For some people, getting the seasonal flu means feeling downright miserable, missing work or school and nursing a fever. For others, it can be deadly.

From 2010-2011 to 2013-2014, influenza-associated deaths in the United States ranged from a low of 12,000 (during 2011-2012) to a high of 56,000 (during 2012-2013), according to the Centers for Disease Control and Prevention,(CDC), the nation’s public health agency.

While seasonal influenza (flu) viruses can be detected year-round in the United States, flu viruses are most common during the fall and winter. The exact timing and duration of flu seasons can vary, but influenza activity often begins to increase in October. Most of the time flu activity peaks between December and February, although activity can last as late as May.

Getting an annual flu vaccine is the first and best way to protect yourself and your family from the flu. Flu vaccination can reduce flu illnesses, doctors’ visits, and missed work and school due to flu, as well as prevent flu-related hospitalizations, according to the (CDC). The more people who get vaccinated, the more people will be protected from flu, including older people, very young children, pregnant women and people with certain health conditions who are more vulnerable to serious flu complications.

If you’re looking for a location to get a flu shot, the Riverside University Health System offers a wide variety of times and locations where you can get one.

Many local pharmacies also offer them. Some even offer coupons for in-store discounts.

So, how do you know if you have a crummy cold or flu, also known as influenza? The flu and the common cold are both respiratory illnesses but they are caused by different viruses. Because these two types of illnesses have similar symptoms, it can be difficult to tell the difference between them based on symptoms alone. In general, the flu is worse than the common cold, and symptoms are more common and intense. Colds are usually milder than the flu. People with colds are more likely to have a runny or stuffy nose. Colds generally do not result in serious health problems, such as pneumonia, bacterial infections, or hospitalizations. Flu can have very serious associated complications(https://www.cdc.gov/flu/about/disease/complications.htm).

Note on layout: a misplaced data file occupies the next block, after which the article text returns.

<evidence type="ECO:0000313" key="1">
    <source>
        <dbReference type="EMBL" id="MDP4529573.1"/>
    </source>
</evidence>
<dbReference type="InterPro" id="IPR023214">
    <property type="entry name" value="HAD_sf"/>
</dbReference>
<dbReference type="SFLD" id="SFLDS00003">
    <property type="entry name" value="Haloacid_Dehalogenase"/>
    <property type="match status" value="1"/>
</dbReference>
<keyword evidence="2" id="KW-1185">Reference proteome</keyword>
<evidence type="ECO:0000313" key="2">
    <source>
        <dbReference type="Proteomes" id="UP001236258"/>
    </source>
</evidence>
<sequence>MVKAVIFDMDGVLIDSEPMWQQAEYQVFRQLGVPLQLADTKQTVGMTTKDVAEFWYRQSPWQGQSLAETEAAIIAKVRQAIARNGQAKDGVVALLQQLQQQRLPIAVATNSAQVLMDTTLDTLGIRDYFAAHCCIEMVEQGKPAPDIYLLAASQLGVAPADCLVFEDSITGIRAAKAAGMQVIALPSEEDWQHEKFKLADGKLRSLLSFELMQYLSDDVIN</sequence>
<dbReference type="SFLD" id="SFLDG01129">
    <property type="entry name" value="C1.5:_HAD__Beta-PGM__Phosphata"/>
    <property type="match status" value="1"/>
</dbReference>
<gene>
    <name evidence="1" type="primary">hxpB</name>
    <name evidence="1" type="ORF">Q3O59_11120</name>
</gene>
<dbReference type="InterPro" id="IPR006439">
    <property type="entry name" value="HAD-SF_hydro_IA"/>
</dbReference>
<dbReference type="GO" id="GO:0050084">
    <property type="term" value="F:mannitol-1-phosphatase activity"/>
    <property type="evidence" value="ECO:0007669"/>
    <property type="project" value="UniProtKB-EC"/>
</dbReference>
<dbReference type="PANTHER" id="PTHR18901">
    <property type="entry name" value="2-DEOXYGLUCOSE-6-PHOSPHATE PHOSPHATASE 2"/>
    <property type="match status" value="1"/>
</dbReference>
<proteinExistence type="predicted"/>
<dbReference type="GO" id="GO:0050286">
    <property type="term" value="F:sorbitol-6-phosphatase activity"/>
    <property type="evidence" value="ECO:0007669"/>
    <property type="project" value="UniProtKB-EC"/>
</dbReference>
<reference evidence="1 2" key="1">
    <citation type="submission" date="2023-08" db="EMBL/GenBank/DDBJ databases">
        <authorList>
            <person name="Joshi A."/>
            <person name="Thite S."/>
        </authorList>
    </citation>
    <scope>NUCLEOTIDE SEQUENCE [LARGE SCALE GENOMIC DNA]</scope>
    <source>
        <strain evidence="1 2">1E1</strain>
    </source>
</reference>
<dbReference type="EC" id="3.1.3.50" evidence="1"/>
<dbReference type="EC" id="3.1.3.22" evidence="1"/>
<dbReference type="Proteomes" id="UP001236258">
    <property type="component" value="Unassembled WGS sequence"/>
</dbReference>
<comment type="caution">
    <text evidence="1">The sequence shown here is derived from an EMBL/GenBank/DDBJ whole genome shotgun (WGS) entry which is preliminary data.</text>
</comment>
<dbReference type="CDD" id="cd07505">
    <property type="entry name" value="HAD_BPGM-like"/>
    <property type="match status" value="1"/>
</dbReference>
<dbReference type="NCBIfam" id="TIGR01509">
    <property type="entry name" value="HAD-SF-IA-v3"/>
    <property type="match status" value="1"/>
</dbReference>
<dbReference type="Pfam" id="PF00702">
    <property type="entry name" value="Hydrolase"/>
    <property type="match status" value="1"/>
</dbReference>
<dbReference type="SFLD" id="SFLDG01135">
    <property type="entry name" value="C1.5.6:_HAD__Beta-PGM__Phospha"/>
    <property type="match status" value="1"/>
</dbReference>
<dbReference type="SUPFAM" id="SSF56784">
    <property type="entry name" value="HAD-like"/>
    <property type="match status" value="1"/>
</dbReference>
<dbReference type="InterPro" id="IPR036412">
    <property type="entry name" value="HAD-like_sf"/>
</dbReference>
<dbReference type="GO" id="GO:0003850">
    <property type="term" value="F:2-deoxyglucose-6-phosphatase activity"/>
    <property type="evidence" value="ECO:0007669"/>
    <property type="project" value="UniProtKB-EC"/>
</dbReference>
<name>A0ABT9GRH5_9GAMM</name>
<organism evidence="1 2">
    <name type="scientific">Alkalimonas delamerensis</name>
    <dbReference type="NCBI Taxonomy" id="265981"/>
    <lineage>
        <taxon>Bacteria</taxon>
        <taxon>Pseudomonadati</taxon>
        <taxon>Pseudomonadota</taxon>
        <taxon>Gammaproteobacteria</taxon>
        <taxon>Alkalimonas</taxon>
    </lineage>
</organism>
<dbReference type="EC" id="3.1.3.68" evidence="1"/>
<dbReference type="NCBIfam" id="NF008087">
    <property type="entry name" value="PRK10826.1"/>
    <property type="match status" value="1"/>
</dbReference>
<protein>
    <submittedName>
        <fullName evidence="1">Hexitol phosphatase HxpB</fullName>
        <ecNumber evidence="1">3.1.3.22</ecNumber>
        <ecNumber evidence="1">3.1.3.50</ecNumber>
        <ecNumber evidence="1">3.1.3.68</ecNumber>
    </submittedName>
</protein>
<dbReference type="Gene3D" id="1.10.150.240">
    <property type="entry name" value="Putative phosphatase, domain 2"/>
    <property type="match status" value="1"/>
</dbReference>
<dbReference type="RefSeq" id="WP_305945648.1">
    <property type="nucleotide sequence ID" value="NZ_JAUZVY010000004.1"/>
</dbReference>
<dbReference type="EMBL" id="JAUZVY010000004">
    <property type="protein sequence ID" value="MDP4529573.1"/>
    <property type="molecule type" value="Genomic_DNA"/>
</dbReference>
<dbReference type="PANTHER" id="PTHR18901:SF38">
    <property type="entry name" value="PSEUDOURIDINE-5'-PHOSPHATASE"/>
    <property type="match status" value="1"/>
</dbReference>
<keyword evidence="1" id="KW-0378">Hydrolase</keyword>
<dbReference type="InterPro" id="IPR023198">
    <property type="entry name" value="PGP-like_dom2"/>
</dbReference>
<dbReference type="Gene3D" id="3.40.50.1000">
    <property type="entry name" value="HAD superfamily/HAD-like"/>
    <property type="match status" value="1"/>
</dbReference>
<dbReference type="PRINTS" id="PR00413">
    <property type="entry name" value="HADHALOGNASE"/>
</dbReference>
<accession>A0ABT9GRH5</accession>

The flu usually comes on suddenly. People who have the flu often feel some or all of these symptoms:

  • Fever* or feeling feverish/chills
  • Cough
  • Sore throat
  • Runny or stuffy nose
  • Muscle or body aches
  • Headaches
  • Fatigue (tiredness)
  • Some people may have vomiting and diarrhea, though this is more common in children than adults.

* It’s important to note that not everyone with flu will have a fever.

Most people who get influenza will recover in a few days to less than two weeks, but some people will develop complications (such as pneumonia) as a result of the flu, some of which can be life-threatening and result in death, according to the CDC.

Anyone can get the flu (even healthy people), and serious problems related to the flu can happen at any age, but some people are at high risk of developing serious flu-related complications if they get sick. This includes people 65 years and older, people of any age with certain chronic medical conditions (such as asthma, diabetes, or heart disease), pregnant women, and young children.